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Snapchat has had deal talks with Lily Robotics, Narrative • Business Insider

Biz Carson:

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Over the past year or so, the company looked at a number of  startups building drones, wearable cameras, and augmented reality/virtual reality applications, according to multiple sources familiar with its M&A strategy.

For example, Snap Inc. has talked with Berkeley-based drone company, Lily Robotics, over the last few months. No deal is on the table, according to multiple people familiar with the matter, but that doesn’t mean it’s ruled out in the future either. 

Snapchat also talked with wearable camera company Narrative about an acquisition, according to other people familiar with the situation. The talks also fell through with the Sweden-based company, which briefly shut down its operations before recently starting up again. 

Both deal talks point to the newly-rebranded company’s investment in its new mission statement: “Snap Inc. is a camera company.”

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Watch closely. Snap(chat) is growing while most people don’t notice.
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DeepBach: a Steerable Model for Bach chorales generation • ArXiv

Gaëtan Hadjeres and François Pachet:

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This paper introduces DeepBach, a statistical model aimed at modeling polyphonic music and specifically four parts, hymn-like pieces. We claim that, after being trained on the chorale harmonizations by Johann Sebastian Bach, our model is capable of generating highly convincing chorales in the style of Bach. We evaluate how indistinguishable our generated chorales are from existing Bach chorales with a listening test. The results corroborate our claim. A key strength of DeepBach is that it is agnostic and flexible. Users can constrain the generation by imposing some notes, rhythms or cadences in the generated score. This allows users to reharmonize user-defined melodies. DeepBach’s generation is fast, making it usable for interactive music composition applications. Several generation examples are provided and discussed from a musical point of view.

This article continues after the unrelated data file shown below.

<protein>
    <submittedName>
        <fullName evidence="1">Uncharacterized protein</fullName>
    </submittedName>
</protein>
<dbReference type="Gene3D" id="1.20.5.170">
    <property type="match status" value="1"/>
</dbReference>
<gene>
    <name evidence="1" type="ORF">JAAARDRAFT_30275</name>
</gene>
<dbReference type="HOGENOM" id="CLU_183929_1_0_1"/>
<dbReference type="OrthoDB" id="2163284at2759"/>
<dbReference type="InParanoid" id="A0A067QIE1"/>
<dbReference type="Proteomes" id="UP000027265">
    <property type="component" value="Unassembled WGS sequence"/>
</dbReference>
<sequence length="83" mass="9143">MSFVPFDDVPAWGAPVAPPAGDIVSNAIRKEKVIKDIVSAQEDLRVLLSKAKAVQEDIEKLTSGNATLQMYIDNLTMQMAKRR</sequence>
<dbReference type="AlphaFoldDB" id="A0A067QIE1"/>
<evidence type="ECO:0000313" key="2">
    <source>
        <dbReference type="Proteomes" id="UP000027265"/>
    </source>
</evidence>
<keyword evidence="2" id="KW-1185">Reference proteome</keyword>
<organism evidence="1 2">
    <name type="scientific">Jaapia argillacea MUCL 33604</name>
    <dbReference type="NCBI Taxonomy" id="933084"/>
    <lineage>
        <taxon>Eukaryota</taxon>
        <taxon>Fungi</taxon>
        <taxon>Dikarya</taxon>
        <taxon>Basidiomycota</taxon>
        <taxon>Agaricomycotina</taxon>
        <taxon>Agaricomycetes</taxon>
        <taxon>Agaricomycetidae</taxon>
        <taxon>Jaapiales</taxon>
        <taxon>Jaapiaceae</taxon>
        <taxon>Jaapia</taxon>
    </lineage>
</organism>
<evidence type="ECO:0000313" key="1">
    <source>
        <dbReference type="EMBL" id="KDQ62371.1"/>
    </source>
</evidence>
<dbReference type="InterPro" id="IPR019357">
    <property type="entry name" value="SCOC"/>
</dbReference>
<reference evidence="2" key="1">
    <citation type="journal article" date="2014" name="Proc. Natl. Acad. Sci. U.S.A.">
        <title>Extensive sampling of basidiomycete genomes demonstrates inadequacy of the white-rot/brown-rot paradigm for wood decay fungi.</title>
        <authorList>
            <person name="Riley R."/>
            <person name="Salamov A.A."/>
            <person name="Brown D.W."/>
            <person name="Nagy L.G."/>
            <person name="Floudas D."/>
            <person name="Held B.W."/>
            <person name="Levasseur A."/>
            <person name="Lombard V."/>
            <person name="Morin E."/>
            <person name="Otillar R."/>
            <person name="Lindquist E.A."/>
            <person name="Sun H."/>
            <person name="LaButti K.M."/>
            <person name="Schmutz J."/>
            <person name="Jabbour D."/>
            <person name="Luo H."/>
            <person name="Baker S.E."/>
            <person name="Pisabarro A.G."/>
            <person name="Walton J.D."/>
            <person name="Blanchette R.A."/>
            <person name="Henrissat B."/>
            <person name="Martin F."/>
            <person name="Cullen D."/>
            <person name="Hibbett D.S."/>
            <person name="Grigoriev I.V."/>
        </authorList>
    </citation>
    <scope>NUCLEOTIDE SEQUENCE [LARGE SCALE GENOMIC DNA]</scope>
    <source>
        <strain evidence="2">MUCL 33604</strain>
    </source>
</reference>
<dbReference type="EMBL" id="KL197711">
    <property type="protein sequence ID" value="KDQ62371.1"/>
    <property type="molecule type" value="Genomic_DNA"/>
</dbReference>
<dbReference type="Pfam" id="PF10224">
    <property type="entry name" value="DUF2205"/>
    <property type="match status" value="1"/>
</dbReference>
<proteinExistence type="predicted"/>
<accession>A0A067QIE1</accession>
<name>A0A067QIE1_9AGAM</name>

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And enjoy the YouTube video:

Also: see if you can tell Bach from the machine-generated version.

Basically, in a year or two we’re going to have Muzak generated entirely by AI.
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Super Mario Run earnings projections downgraded significantly by SuperData • GameSpot

Eddie Makuch:

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SuperData updated its projections for Super Mario Run today, saying it now expects the game to bring in between $12m and $15m in its first month. That’s down significantly from the company previous first-month forecast of $60m.

SuperData said the game’s always-online requirement is “prohibitive” and added that it expects Nintendo to drop the price of the one-time payment after the holidays.